"q": "SELECT c/context/start_time/value AS start_time FROM EHR e[ehr_id/value=\"63f67128-28df-43cb-8c84-a776abb373ca\"] CONTAINS COMPOSITION c WHERE c/context/start_time/value >= '2023-09-08T00:00:00.000Z'",
    "columns": [
        {
            "name": "start_time"
        }
    ],
    "rows": [
        [
            "2023-09-08T06:35:48.291+02:00"
        ]
    ]
}
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Quick update if I roll back a bit with EHRBase to now 0.21.1 I am able to run the query as I expect but I think it is doing a similar thing as I posted above with Cambio’s platform (string comparison and not checking the timezone)

With EHRBase 0.21.1, using the same dates above, I should again get both compositions returned, but only getting one:

{
    "q": "SELECT c/context/start_time/value AS start_time FROM EHR e CONTAINS COMPOSITION c WHERE c/context/start_time/value>='2023-09-08T00:00:00.000Z'",
    "columns": [
        {
            "path": "/context/start_time/value",
            "name": "start_time"
        }
    ],
    "rows": [
        [
            "2023-09-08T06:35:48.291Z"
        ]
    ]
}

The one with the timestamp 2023-09-07T22:35:48.291+07:00 is being thrown out of the result.

1 Like

According to the spec the order for subtypes of DV_QUANTIFIED Data Types Information Model

is defined by order by magnitude and thus allows for comparisons of Time with different timezone as well as incomplete Date/times.

This will be implemented in further version of ehrbase.

2 Likes

Hi @stefanspiska! Do you know:

  1. if the problem reported at Unexpected result in AQL query with a DV_DATE_TIME element without fractions of seconds · Issue #989 · ehrbase/ehrbase · GitHub will get solved by the future improved time-implementation in EHRbase and
  2. if there is any info available regarding expected release time/milestone/roadmap for this fix?

@erik.sundvall

This should then also be fixed by using magnitude.

We are currently working on some improvements for the AQl engine but don’t expect this to become available before Q1 2024.

1 Like

In our implementation (CaboLabs) we choose to allow any timezone in the composition, but the query results are all normalized to UTC, so there are no mixed TZs in query results, though we implement a different query formalism than AQL.

The issue with returning different TZs in a query result is the user needs to normalize all the datetimes to one TZ, if everything is in UTC, there is no need for such normalization, of if a transformation to another TZ is needed, the transformation is easier when everything is in the same TZ.

But there is no “right” answer, at least not in terms of the openEHR specification.

Not sure I agree to this, I think it depends who you consider being the “user” (app developer or clinical end user?) and if/when and how often they really need to convert anything.

I’d guess (as @stefanspiska hints to above) that a correctly implemented CDR is fully timezone-aware e.g. when in AQL comparing timestamps with WHERE or sorting returned entries using ORDER BY. I hope everybody agrees that far.

But what might sadly (yet) be undefined in the specs is what the shown timestamp in the returned data should be. Personally I’d prefer if it was exactly what was used in the submitted data (for examle suffixed by +01:00 for CET and +02:00 for CEST (Daylight Saving Time) in parts of Europe).

If so, then we can in normal simple user interfaces (such as clinical notes/documents) see e.g. that the patient got the medication at 18:00 their local time no matter if it happened to be winter or summer (without having to do any fancy conversions in the UI). At Karolinska, and likely many other hospitals, we aim at serving patients from many timezones with our openEHR-based solutions.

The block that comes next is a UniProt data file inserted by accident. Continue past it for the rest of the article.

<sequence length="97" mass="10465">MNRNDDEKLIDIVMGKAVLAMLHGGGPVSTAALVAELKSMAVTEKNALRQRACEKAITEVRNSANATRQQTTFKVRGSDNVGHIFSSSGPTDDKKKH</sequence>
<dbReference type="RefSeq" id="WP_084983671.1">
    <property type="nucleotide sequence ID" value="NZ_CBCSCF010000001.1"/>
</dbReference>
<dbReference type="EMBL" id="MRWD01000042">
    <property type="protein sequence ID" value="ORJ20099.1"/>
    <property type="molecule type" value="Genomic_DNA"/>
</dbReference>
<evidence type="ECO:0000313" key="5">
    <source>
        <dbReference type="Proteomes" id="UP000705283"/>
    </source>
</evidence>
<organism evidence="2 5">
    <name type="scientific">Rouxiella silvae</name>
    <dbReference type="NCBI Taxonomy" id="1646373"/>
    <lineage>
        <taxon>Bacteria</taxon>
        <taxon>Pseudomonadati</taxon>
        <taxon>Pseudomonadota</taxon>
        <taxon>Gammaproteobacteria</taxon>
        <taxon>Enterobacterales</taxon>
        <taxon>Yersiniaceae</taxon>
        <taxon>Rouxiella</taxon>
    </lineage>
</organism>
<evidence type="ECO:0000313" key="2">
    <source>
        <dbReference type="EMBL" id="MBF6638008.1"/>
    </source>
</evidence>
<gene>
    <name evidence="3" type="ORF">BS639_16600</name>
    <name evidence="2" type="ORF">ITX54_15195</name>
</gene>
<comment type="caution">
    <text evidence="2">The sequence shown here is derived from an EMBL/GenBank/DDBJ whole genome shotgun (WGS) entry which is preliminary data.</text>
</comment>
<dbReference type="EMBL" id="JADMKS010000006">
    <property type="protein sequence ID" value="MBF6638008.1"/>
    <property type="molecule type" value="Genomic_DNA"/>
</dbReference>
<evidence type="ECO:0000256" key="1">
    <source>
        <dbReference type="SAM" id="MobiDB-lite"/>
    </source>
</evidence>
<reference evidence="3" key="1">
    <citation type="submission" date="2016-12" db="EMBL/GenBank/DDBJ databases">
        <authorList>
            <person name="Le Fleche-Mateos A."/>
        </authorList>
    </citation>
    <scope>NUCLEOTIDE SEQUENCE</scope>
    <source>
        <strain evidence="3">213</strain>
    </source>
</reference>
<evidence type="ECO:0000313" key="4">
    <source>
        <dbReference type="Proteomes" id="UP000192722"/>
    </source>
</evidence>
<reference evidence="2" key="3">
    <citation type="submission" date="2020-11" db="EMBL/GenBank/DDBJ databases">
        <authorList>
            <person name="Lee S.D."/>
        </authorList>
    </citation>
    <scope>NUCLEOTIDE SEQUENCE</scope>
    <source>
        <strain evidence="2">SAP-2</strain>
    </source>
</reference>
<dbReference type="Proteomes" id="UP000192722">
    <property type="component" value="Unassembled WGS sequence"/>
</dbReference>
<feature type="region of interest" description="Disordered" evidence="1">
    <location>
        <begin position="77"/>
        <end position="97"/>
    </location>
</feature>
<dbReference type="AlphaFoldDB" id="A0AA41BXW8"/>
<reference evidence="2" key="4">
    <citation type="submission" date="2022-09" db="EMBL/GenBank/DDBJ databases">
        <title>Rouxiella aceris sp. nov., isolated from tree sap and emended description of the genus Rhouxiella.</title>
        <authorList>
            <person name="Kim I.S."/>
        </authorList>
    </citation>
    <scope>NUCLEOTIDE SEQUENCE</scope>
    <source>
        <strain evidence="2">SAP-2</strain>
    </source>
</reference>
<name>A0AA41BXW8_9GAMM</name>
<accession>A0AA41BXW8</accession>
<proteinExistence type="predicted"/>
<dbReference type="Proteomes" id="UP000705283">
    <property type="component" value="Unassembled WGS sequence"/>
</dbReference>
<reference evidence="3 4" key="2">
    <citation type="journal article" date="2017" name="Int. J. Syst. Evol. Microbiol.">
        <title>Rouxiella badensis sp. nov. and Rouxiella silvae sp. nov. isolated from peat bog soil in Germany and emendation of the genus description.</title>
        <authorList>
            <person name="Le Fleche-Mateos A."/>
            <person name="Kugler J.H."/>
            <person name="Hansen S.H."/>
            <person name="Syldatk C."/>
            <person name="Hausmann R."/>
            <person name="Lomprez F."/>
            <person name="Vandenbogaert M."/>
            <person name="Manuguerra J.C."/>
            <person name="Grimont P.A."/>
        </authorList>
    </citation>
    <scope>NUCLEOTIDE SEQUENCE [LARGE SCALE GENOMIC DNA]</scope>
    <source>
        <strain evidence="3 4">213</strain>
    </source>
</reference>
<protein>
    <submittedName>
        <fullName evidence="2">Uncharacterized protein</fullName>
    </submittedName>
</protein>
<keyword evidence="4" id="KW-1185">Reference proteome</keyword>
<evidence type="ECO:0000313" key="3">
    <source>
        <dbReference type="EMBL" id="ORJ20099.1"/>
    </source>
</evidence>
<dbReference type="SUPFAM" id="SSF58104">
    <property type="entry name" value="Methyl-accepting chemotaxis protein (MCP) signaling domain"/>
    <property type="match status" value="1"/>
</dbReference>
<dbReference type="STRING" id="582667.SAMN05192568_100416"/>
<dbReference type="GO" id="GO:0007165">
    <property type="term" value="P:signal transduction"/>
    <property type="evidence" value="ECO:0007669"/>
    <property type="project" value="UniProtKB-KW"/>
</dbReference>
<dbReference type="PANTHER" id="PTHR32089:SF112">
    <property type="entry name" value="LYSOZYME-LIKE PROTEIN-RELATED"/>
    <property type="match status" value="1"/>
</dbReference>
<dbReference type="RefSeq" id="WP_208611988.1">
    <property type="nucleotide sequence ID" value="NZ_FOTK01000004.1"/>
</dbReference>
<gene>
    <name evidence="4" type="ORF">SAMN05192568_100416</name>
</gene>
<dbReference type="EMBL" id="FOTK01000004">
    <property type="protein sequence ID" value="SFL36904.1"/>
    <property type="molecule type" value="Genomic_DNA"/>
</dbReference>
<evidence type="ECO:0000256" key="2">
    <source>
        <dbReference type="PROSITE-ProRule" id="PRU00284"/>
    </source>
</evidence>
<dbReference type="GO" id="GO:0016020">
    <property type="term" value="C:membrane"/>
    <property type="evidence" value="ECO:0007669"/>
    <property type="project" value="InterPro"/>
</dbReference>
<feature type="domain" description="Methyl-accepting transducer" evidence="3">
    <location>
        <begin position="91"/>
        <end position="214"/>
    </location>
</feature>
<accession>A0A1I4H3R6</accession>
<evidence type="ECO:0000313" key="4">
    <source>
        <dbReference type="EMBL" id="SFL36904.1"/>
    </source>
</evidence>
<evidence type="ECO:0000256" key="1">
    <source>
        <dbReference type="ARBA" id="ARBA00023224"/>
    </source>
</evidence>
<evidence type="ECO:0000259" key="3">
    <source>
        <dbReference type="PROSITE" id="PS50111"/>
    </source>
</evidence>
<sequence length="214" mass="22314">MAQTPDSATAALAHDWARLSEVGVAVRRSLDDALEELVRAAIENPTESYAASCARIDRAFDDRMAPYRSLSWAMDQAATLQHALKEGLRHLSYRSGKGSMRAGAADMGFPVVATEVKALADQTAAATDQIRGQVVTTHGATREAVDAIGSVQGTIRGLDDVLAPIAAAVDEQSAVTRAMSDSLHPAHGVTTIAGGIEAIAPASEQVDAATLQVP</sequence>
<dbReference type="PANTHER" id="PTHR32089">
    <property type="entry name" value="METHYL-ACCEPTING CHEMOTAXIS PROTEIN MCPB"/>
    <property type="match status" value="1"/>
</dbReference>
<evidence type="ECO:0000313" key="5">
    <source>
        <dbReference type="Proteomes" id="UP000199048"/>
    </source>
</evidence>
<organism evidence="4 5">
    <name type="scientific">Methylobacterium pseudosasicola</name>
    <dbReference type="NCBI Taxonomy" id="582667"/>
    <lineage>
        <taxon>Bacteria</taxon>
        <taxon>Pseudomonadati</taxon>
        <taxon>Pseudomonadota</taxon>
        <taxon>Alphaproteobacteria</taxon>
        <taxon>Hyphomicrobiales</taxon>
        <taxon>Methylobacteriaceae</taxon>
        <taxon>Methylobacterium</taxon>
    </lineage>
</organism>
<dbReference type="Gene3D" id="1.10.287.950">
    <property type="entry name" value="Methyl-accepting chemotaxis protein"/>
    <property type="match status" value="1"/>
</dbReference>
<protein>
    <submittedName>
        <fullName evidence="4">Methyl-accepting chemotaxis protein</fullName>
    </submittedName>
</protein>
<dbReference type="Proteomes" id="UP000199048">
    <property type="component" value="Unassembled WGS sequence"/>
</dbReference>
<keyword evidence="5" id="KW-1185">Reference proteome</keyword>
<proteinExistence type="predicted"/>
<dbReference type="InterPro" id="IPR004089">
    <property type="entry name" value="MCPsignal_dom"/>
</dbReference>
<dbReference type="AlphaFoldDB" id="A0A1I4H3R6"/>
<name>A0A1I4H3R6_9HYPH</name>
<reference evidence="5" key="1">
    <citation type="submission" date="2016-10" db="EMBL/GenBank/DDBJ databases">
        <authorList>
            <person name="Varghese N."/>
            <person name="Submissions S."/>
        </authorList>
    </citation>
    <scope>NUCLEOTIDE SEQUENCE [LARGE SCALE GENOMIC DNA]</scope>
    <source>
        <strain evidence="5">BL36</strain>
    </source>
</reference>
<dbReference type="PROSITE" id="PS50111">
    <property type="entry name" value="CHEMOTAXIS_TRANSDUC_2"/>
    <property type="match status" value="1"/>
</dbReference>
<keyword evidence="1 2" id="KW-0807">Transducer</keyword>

Also simple time-sorted UI lists that base the time ordering on the returned order from AQL’s ORDER BY, would work straight out of the box, even during the nights shifting between summer and winter time, but still be able to show the local time used for each entry, making it easy to correlate to other systems’ timestamps and real-world events using local time.

If the server instead hides all TZ info (e.g. by converting to UTC as you suggest) in it’s API responses, such TZ-aware UIs have no easy way of knowing the TZ of the original data.

More clever UIs/widgets would likely be more deeply timezone (TZ) aware and could make timestamps deviating from current local time (of the clinical end user) stand out (e.g. by showing them with suffix or an added symbol) or choose to nomalize to local TZ if that is better for the use case at hand, e.g. in UI visualization code plotting and relating things on a graphical timeline.

“user” in this context is the client of the API.

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Is that correct? Is it not possible to back-calculate a local datetime for a client in a particular Timezone, even for historical data? They are indeed fancy conversions but I had assumed there were libraries that handled these.

In mixed TZ ‘economy’, I would assume that a local use would want to see a historical time in their local TZ even if t was entered in a neighbouring and different TZ .

Hi @ian.mcnicoll! Yes it is possible to convert form UTC (or whatever default local time the server returns as default) to what local time was used at entry, if you have all the other metadata, like where in the world the data was entered and a database with info about at what dates/times different jurisdictions shifted to/from daylight saving time any particular year. Pretty messy to maintain though.

I would think it is a lot easier to go the other way by storing clinically interesting dates in the local time of the clinical setting/source at the time of data capture, including with full timezone info in the timestamp suffix.

Yes, that will for several use cases likely be wanted (see e.g. my example about graphical timeline above) and is a fairly simple thing to do in reusable UI-widget code (and likely suported in many SDKs/libraries) if:

  1. the data source contains full timestamp including the timezone suffix/shift used at entry time and
  2. the widget is aware of what timezone the user wants to view things from.

…but if you think about other common use cases like in the winter reading a normal clinical note from the summer, do you then really want the UI to shift the times entered in the summer an hour so that it in the winter looks like the patient during the summer got the medication one hour shifted from the usual time they get it in the winter?